MANILA (Reuters) - Philippine soldiers should keep clear of politics, the military’s new chief said on Wednesday, as rumors of a possible coup swirled in the capital after the Supreme Court declared President Benigno Aquino’s economic stimulus fund illegal.
The 120,000-member armed forces has a history of coups and attempted coups. Last month, rumors sprang up of a plot against the Aquino administration because of the fund scandal.
“We should be reminded that as members of the Armed Forces of the Philippines, we should remain professional and non-partisan,” military chief Lieutenant-General Pio Gregorio Catapang told troops at an air base in Pampanga province, north of Manila.
“The DAP (Disbursement Acceleration Program) has become a political issue. We should allow the democratic process to take its course and let the judicial, the executive and legislative branches of government deal with this,” he said. “We should not meddle (but) concentrate on our mission.”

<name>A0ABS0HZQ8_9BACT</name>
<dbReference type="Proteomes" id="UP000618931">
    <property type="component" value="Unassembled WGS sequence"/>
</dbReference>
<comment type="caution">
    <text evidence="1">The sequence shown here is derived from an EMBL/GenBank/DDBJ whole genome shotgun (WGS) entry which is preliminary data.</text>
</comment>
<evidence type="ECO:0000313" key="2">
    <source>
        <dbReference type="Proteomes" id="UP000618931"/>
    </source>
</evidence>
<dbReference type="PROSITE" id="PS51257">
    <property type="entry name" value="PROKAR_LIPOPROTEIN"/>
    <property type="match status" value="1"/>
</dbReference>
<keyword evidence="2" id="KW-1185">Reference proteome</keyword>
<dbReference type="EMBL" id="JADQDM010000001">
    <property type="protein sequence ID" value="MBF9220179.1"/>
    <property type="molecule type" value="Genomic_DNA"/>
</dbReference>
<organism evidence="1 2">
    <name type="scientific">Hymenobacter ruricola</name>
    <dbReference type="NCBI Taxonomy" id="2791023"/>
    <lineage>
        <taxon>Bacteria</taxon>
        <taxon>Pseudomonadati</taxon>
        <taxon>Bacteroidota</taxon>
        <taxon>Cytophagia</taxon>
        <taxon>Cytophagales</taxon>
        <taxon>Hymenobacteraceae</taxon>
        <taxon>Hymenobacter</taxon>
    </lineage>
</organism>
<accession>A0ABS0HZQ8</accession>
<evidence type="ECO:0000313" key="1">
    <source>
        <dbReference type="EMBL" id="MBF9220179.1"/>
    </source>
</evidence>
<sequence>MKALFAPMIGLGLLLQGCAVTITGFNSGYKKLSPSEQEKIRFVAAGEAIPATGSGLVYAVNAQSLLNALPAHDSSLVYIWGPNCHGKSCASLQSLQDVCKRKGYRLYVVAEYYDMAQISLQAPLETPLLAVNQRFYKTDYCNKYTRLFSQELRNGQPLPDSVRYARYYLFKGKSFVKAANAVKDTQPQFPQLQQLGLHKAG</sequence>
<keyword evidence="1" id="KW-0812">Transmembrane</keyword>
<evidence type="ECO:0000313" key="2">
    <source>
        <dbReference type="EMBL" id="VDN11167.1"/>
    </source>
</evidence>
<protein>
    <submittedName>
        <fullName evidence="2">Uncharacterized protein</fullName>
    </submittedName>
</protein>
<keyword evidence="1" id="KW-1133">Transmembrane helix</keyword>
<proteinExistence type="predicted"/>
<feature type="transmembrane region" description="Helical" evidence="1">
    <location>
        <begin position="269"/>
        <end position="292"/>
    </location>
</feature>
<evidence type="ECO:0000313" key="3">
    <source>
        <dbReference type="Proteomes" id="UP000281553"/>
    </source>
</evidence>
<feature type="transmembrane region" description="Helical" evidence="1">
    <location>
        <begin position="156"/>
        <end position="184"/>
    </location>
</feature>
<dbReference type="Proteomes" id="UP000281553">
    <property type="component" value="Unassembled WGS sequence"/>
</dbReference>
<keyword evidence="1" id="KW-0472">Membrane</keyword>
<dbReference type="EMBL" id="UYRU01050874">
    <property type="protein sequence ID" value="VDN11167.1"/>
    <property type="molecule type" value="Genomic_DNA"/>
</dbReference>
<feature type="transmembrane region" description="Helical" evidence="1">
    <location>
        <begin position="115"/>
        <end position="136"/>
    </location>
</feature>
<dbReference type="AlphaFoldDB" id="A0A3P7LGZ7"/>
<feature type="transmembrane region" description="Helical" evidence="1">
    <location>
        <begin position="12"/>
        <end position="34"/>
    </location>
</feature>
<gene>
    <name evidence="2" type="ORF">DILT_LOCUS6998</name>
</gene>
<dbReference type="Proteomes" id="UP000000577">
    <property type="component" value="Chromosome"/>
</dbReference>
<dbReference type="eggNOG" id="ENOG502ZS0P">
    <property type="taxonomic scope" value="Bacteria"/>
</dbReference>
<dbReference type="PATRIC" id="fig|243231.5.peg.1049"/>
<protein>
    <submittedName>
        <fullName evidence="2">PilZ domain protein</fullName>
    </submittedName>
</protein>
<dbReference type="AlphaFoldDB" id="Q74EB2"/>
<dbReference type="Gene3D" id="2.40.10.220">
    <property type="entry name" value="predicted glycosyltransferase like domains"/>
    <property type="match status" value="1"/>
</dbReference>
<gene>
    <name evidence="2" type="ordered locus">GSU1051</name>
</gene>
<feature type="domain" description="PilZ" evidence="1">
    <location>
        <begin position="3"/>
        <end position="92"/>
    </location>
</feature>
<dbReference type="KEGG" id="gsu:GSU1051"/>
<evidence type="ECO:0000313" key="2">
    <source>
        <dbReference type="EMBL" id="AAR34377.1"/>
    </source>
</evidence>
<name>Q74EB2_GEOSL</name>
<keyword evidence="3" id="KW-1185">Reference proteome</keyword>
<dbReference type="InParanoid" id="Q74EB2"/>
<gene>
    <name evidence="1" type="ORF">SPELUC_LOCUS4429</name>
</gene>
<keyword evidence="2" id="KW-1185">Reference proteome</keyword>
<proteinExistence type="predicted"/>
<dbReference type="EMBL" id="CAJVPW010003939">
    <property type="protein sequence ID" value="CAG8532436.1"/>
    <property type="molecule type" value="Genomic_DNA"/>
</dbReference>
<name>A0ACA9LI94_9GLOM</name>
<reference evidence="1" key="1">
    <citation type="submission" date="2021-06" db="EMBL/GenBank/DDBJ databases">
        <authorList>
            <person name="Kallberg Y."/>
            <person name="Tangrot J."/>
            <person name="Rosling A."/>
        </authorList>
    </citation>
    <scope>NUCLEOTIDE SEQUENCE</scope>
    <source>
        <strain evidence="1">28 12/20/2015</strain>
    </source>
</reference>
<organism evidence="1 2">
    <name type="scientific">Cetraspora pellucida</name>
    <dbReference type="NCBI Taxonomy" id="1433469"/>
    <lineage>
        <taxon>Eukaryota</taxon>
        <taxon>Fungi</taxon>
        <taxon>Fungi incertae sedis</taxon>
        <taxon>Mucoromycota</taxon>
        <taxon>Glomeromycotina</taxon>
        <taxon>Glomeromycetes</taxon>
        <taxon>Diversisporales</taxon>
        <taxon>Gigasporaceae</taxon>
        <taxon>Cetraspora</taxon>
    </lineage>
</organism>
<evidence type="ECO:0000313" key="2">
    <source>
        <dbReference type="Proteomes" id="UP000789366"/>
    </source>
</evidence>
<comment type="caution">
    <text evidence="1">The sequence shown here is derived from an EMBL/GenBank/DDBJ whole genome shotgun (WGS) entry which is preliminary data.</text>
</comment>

Aquino, the only son of the country’s democracy icon, former president Corazon Aquino, is facing the biggest challenge to his four-year rule after his popularity ratings dropped to the lowest levels last month.
His Disbursement Allocation Program was a 145-billion-peso ($3.34-billion) fund to boost public spending, but some of the money went to allies in Congress in violation of the constitution, the Supreme Court ruled.
Aquino has become politically vulnerable to his opponents who have mobilized street protests ahead of his State of the Nation Address before a joint session of Congress next week.
“You cannot discount the range of possible scenarios in which the plotters would resort to extra-constitutional measures,” said Ramon Casiple, executive director of the Institute for Political and Electoral Reforms, an independent advocacy group.
Reporting By Manuel Mogato; Editing by Nick Macfie